Memorial Day is a solemn, yet special day

Rossmoor resident Dwight Stirling, (left), David and Ivy.

This year will be especially memorable for me as it will mark another milestone along my long journey since the tragic day of September 11, 2001.

Following the shocking attack on our nation, I uprooted my life and joined the Army National Guard. Unlike most who join right out of high school, I was a 32-year-old lawyer when I enlisted in the Armed Forces.

Seeing the nation under attack and its most iconic symbols on fire, I wanted to join the fight for good. And so I went through boot camp and officer candidate school, becoming a lieutenant in the combat arms.

As I progressed as a soldier, the Army asked me to utilize my legal skills. I then switched to Army JAG Corps to become California’s senior military prosecutor, rising to the rank of Major.

During the past 15 years, I have prosecuted more cases of military sexual assault than any other JAG Officer in the California Army National Guard.

It was in this role that I began to understand the destructive nature of a 70-year-old judicial policy called the Feres Doctrine. Created by the Supreme Court in 1950, this doctrine allows members of the chain of command to dismiss cases of sexual assault against the same troops they commanded.

As a result, perpetrators of heinous acts are allowed to mistreat their subordinates with impunity. For me, this is outrageous, something I saw happen time and time again.

Not only does this policy deny justice for victims of military sexual assault, Feres also prevents service members from seeking damages from military doctors when they are impacted by medical malpractice.

This policy so infuriated me that, just like my decision to join the Army after 9/11, I enrolled in a doctoral program at Pepperdine University to study this antiquated law, vowing to somehow make a difference.

One month ago, I was invited by U.S. Congresswoman Jackie Speier to testify before her subcommittee of the U.S. House Armed Services Committee to explain how the U.S. military leadership has taken full advantage of this policy, which many call “judicial legislation.”

I was happy to share with Congress what I have documented in my dissertation; that is, the willingness of the chain of command to deny civil justice to active duty service members and why the Feres Policy so desperately needs to change.

Several former service members also testified how they had been harmed, including a highly decorated Green Beret, Sgt. 1st Class Richard Stayskal. Sadly, his military doctors missed his medical diagnosis therefore effectively awarding his valor in battle with a death sentence back home.

Not only was Stayskal brave on the battlefield, but he told members of Congress that his cancer is terminal. “This does affect me but my children are definitely the true victims along with my wife.”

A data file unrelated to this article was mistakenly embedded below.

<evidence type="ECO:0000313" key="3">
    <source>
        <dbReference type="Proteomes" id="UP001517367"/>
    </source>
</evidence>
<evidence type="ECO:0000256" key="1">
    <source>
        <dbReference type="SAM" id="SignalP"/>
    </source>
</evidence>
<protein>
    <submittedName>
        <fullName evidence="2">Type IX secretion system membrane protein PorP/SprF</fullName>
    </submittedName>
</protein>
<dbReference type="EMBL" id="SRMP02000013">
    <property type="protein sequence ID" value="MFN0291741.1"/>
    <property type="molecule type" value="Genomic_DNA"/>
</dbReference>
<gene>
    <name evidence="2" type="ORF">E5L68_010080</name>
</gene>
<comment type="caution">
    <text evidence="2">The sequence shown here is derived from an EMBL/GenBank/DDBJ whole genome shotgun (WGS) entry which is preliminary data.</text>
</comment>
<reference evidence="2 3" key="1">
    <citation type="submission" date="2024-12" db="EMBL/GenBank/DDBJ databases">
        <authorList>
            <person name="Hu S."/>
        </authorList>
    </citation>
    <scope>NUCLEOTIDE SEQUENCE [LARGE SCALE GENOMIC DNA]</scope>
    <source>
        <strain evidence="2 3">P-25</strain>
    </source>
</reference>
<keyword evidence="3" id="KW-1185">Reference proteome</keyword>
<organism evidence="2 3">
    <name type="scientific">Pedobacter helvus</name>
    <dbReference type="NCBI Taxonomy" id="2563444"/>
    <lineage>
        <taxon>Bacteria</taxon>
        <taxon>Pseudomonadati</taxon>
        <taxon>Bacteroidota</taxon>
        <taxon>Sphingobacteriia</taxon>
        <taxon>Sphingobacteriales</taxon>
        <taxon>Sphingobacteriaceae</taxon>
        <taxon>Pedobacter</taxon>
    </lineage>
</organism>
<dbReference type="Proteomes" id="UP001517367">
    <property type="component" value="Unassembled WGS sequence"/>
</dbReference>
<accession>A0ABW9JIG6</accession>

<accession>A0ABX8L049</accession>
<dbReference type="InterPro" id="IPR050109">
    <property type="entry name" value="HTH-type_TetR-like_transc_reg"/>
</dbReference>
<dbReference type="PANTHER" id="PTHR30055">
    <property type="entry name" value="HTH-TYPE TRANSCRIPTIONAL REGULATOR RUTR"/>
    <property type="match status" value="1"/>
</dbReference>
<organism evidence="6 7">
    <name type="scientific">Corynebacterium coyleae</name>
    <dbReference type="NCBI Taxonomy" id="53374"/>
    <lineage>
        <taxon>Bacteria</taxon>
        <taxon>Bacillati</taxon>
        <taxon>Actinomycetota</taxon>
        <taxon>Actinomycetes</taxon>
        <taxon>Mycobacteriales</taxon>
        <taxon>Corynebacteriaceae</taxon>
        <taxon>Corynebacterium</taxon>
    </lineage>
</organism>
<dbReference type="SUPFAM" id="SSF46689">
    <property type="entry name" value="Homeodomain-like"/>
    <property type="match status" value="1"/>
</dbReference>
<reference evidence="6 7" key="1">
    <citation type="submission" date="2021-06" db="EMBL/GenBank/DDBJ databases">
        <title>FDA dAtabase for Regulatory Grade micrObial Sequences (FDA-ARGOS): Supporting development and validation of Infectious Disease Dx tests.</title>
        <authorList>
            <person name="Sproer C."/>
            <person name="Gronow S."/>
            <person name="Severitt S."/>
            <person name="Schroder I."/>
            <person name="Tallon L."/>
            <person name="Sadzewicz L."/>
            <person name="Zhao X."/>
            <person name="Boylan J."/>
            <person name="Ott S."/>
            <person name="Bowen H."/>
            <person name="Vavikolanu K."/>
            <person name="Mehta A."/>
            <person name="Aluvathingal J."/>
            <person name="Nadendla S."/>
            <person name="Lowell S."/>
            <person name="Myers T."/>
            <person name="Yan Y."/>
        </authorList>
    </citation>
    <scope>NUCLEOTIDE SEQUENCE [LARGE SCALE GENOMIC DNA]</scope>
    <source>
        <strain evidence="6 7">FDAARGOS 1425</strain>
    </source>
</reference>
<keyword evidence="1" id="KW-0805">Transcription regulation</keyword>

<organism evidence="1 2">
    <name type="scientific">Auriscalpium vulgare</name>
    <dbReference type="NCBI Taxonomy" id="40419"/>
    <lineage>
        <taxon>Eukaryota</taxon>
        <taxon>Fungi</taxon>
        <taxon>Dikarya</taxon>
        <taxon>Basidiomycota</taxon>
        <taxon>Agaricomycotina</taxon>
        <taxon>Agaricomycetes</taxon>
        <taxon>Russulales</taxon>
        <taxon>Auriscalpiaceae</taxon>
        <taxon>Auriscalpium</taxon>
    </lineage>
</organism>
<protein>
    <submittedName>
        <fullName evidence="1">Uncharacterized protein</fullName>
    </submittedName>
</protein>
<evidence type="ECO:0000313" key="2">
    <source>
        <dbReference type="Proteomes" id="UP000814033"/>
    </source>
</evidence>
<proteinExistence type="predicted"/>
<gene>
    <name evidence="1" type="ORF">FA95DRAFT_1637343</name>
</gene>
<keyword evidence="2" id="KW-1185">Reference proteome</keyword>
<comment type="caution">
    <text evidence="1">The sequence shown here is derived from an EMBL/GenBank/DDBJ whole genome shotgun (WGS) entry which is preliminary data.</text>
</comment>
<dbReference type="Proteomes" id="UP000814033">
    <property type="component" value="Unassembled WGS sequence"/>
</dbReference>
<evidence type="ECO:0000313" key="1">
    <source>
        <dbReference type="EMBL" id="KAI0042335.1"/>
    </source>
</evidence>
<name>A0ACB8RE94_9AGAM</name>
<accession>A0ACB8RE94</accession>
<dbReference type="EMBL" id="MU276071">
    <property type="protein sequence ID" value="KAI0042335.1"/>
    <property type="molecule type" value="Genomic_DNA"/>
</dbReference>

The astonishing reality is that even the inmates in our jails have the right to take their jailers to civil court when mistreated. How we can stand here and do nothing when the bravest among us, those who protect us, are denied this same legal right?

Last year I formed the Center for Law and Military Policy, a nonprofit think tank in Huntington Beach.

I’ve heard from many of you in our community and our military think tank has already received the support from many of our local elected officials. I am truly grateful for the community support and for the national military experts who have joined our effort on an advisory basis.

On Saturday, I graduated from Pepperdine with my doctorate degree, the only scholar in the nation to have studied the Feres Doctrine at the graduate school level. I and will now get on with the business of protecting the legal rights of those who serve our nation in uniform. We will work not just to overturn Feres, but to restore and protect rights across the military spectrum.

Technology and other innovations have changed our military in radical ways. This transformation requires rethinking and reimagining how to protect the legal rights of our active duty service members.

So during this special week, as we begin this new journey, I wanted to thank my family, friends and supporters in our community, and especially those at Joint Forces Training Base, where I worked for many years. Like all of you, we want to ensure that the American military remains the most efficient and well-motivated fighting forces on earth. We will work with the chain of command and the enlisted service members to fix problems and transform policies that time has simply made obsolete.

We can never fully thank those who gave the full measure of devotion to allow us to do our work and live our lives in freedom. They gave up their own right to a full life by fighting and losing their lives in the service of all.

The least we can do is protect the rights of those with the courage to continue to offer themselves to the service of a grateful nation.

This is a Memorial Day I will long remember.

Thank you.

Dr. Dwight Stirling

Founder and CEO

Center for Law and Military Policy

Rossmoor, CA